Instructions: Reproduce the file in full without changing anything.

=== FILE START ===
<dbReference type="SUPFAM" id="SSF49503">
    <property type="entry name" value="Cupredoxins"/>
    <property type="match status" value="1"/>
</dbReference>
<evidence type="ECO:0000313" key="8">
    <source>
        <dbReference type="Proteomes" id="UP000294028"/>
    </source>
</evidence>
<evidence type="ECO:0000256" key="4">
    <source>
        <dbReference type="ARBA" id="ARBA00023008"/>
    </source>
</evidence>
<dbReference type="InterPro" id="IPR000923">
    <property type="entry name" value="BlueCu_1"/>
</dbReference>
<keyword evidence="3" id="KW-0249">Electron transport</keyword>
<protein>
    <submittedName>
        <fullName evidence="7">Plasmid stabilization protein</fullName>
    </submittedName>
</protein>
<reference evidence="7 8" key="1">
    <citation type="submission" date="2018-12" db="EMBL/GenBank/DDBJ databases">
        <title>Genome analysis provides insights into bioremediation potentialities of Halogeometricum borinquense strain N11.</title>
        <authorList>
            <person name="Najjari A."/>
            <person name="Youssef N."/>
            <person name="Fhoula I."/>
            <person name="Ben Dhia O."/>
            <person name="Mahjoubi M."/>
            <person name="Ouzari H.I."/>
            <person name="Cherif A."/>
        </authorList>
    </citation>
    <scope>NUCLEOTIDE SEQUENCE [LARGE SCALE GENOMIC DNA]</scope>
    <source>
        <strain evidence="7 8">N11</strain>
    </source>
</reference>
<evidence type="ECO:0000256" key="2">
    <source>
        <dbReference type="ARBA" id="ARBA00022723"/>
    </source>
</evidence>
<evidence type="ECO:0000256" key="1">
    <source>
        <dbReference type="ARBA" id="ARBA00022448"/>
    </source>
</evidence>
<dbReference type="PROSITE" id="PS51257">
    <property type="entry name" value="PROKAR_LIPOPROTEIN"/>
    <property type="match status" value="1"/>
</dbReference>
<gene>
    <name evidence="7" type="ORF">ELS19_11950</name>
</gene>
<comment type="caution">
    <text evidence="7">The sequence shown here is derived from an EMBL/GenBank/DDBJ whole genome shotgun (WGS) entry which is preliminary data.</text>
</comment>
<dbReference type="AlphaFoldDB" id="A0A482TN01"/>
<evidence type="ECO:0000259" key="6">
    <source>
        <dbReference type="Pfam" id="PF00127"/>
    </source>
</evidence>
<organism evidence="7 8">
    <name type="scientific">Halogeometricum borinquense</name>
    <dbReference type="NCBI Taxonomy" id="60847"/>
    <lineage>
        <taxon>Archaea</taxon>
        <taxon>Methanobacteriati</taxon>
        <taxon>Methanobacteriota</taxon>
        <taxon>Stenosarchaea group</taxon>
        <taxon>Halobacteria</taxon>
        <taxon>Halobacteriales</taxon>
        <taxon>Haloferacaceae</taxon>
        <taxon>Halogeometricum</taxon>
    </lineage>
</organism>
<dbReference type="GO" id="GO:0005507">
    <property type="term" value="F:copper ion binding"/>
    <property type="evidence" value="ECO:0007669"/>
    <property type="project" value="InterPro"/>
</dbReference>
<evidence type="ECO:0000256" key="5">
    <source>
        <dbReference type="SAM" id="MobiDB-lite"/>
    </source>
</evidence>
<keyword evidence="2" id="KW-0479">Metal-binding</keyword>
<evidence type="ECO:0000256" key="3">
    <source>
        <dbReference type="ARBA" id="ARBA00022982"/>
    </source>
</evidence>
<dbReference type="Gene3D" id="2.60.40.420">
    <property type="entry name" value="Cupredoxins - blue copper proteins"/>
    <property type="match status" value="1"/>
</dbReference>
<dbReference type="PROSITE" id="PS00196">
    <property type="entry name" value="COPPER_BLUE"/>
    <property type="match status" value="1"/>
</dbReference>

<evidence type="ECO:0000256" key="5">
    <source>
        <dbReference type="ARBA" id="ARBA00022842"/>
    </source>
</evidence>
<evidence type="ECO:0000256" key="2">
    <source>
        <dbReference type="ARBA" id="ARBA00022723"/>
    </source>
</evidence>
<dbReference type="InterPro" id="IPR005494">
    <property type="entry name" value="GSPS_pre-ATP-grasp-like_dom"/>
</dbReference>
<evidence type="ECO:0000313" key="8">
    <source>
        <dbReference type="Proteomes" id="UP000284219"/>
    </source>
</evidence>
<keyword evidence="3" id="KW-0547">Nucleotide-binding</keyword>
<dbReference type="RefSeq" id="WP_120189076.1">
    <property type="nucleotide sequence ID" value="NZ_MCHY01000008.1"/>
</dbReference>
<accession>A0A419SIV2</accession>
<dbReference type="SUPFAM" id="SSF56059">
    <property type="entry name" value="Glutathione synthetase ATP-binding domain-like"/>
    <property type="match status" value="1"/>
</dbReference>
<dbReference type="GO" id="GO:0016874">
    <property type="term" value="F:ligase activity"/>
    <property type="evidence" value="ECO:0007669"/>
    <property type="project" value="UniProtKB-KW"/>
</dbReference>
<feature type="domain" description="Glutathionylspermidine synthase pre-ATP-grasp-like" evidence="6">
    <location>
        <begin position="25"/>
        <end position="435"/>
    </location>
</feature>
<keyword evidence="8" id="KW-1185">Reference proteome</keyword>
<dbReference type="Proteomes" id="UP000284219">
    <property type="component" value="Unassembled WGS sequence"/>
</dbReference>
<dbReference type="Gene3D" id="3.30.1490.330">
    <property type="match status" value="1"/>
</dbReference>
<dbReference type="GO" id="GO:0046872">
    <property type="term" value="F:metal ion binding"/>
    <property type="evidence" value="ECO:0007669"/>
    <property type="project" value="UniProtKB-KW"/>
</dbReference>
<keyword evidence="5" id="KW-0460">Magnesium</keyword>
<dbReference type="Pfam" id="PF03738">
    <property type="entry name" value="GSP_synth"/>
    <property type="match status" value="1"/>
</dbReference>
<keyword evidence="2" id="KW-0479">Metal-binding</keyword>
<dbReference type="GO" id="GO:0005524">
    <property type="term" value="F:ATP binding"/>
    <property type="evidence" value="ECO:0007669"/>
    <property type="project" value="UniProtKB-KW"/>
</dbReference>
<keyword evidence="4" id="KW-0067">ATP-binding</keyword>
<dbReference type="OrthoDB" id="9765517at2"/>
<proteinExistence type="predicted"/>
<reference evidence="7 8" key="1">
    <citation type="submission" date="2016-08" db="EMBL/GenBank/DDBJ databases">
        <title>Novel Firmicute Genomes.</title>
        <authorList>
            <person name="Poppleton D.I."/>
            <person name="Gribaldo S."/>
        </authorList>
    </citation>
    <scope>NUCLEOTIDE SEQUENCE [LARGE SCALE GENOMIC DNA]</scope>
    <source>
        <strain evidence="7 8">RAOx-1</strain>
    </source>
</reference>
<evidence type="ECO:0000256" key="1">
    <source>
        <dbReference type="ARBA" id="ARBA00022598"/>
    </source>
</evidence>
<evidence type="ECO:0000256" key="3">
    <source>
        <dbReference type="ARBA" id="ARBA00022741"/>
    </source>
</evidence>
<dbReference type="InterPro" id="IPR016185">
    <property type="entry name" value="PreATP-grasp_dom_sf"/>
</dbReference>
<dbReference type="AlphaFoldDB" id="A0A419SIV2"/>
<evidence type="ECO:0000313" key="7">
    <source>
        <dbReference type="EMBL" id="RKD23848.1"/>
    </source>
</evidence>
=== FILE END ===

<dbReference type="SUPFAM" id="SSF49503">
    <property type="entry name" value="Cupredoxins"/>
    <property type="match status" value="1"/>
</dbReference>
<evidence type="ECO:0000313" key="8">
    <source>
        <dbReference type="Proteomes" id="UP000294028"/>
    </source>
</evidence>
<evidence type="ECO:0000256" key="4">
    <source>
        <dbReference type="ARBA" id="ARBA00023008"/>
    </source>
</evidence>
<dbReference type="InterPro" id="IPR000923">
    <property type="entry name" value="BlueCu_1"/>
</dbReference>
<keyword evidence="3" id="KW-0249">Electron transport</keyword>
<protein>
    <submittedName>
        <fullName evidence="7">Plasmid stabilization protein</fullName>
    </submittedName>
</protein>
<reference evidence="7 8" key="1">
    <citation type="submission" date="2018-12" db="EMBL/GenBank/DDBJ databases">
        <title>Genome analysis provides insights into bioremediation potentialities of Halogeometricum borinquense strain N11.</title>
        <authorList>
            <person name="Najjari A."/>
            <person name="Youssef N."/>
            <person name="Fhoula I."/>
            <person name="Ben Dhia O."/>
            <person name="Mahjoubi M."/>
            <person name="Ouzari H.I."/>
            <person name="Cherif A."/>
        </authorList>
    </citation>
    <scope>NUCLEOTIDE SEQUENCE [LARGE SCALE GENOMIC DNA]</scope>
    <source>
        <strain evidence="7 8">N11</strain>
    </source>
</reference>
<evidence type="ECO:0000256" key="2">
    <source>
        <dbReference type="ARBA" id="ARBA00022723"/>
    </source>
</evidence>
<evidence type="ECO:0000256" key="1">
    <source>
        <dbReference type="ARBA" id="ARBA00022448"/>
    </source>
</evidence>
<dbReference type="PROSITE" id="PS51257">
    <property type="entry name" value="PROKAR_LIPOPROTEIN"/>
    <property type="match status" value="1"/>
</dbReference>
<gene>
    <name evidence="7" type="ORF">ELS19_11950</name>
</gene>
<comment type="caution">
    <text evidence="7">The sequence shown here is derived from an EMBL/GenBank/DDBJ whole genome shotgun (WGS) entry which is preliminary data.</text>
</comment>
<dbReference type="AlphaFoldDB" id="A0A482TN01"/>
<evidence type="ECO:0000259" key="6">
    <source>
        <dbReference type="Pfam" id="PF00127"/>
    </source>
</evidence>
<organism evidence="7 8">
    <name type="scientific">Halogeometricum borinquense</name>
    <dbReference type="NCBI Taxonomy" id="60847"/>
    <lineage>
        <taxon>Archaea</taxon>
        <taxon>Methanobacteriati</taxon>
        <taxon>Methanobacteriota</taxon>
        <taxon>Stenosarchaea group</taxon>
        <taxon>Halobacteria</taxon>
        <taxon>Halobacteriales</taxon>
        <taxon>Haloferacaceae</taxon>
        <taxon>Halogeometricum</taxon>
    </lineage>
</organism>
<dbReference type="GO" id="GO:0005507">
    <property type="term" value="F:copper ion binding"/>
    <property type="evidence" value="ECO:0007669"/>
    <property type="project" value="InterPro"/>
</dbReference>
<evidence type="ECO:0000256" key="5">
    <source>
        <dbReference type="SAM" id="MobiDB-lite"/>
    </source>
</evidence>
<keyword evidence="2" id="KW-0479">Metal-binding</keyword>
<evidence type="ECO:0000256" key="3">
    <source>
        <dbReference type="ARBA" id="ARBA00022982"/>
    </source>
</evidence>
<dbReference type="Gene3D" id="2.60.40.420">
    <property type="entry name" value="Cupredoxins - blue copper proteins"/>
    <property type="match status" value="1"/>
</dbReference>
<dbReference type="PROSITE" id="PS00196">
    <property type="entry name" value="COPPER_BLUE"/>
    <property type="match status" value="1"/>
</dbReference>

<evidence type="ECO:0000256" key="5">
    <source>
        <dbReference type="ARBA" id="ARBA00022842"/>
    </source>
</evidence>
<evidence type="ECO:0000256" key="2">
    <source>
        <dbReference type="ARBA" id="ARBA00022723"/>
    </source>
</evidence>
<dbReference type="InterPro" id="IPR005494">
    <property type="entry name" value="GSPS_pre-ATP-grasp-like_dom"/>
</dbReference>
<evidence type="ECO:0000313" key="8">
    <source>
        <dbReference type="Proteomes" id="UP000284219"/>
    </source>
</evidence>
<keyword evidence="3" id="KW-0547">Nucleotide-binding</keyword>
<dbReference type="RefSeq" id="WP_120189076.1">
    <property type="nucleotide sequence ID" value="NZ_MCHY01000008.1"/>
</dbReference>
<accession>A0A419SIV2</accession>
<dbReference type="SUPFAM" id="SSF56059">
    <property type="entry name" value="Glutathione synthetase ATP-binding domain-like"/>
    <property type="match status" value="1"/>
</dbReference>
<dbReference type="GO" id="GO:0016874">
    <property type="term" value="F:ligase activity"/>
    <property type="evidence" value="ECO:0007669"/>
    <property type="project" value="UniProtKB-KW"/>
</dbReference>
<feature type="domain" description="Glutathionylspermidine synthase pre-ATP-grasp-like" evidence="6">
    <location>
        <begin position="25"/>
        <end position="435"/>
    </location>
</feature>
<keyword evidence="8" id="KW-1185">Reference proteome</keyword>
<dbReference type="Proteomes" id="UP000284219">
    <property type="component" value="Unassembled WGS sequence"/>
</dbReference>
<dbReference type="Gene3D" id="3.30.1490.330">
    <property type="match status" value="1"/>
</dbReference>
<dbReference type="GO" id="GO:0046872">
    <property type="term" value="F:metal ion binding"/>
    <property type="evidence" value="ECO:0007669"/>
    <property type="project" value="UniProtKB-KW"/>
</dbReference>
<keyword evidence="5" id="KW-0460">Magnesium</keyword>
<dbReference type="Pfam" id="PF03738">
    <property type="entry name" value="GSP_synth"/>
    <property type="match status" value="1"/>
</dbReference>
<keyword evidence="2" id="KW-0479">Metal-binding</keyword>
<dbReference type="GO" id="GO:0005524">
    <property type="term" value="F:ATP binding"/>
    <property type="evidence" value="ECO:0007669"/>
    <property type="project" value="UniProtKB-KW"/>
</dbReference>
<keyword evidence="4" id="KW-0067">ATP-binding</keyword>
<dbReference type="OrthoDB" id="9765517at2"/>
<proteinExistence type="predicted"/>
<reference evidence="7 8" key="1">
    <citation type="submission" date="2016-08" db="EMBL/GenBank/DDBJ databases">
        <title>Novel Firmicute Genomes.</title>
        <authorList>
            <person name="Poppleton D.I."/>
            <person name="Gribaldo S."/>
        </authorList>
    </citation>
    <scope>NUCLEOTIDE SEQUENCE [LARGE SCALE GENOMIC DNA]</scope>
    <source>
        <strain evidence="7 8">RAOx-1</strain>
    </source>
</reference>
<evidence type="ECO:0000256" key="1">
    <source>
        <dbReference type="ARBA" id="ARBA00022598"/>
    </source>
</evidence>
<evidence type="ECO:0000256" key="3">
    <source>
        <dbReference type="ARBA" id="ARBA00022741"/>
    </source>
</evidence>
<dbReference type="InterPro" id="IPR016185">
    <property type="entry name" value="PreATP-grasp_dom_sf"/>
</dbReference>
<dbReference type="AlphaFoldDB" id="A0A419SIV2"/>
<evidence type="ECO:0000313" key="7">
    <source>
        <dbReference type="EMBL" id="RKD23848.1"/>
    </source>
</evidence>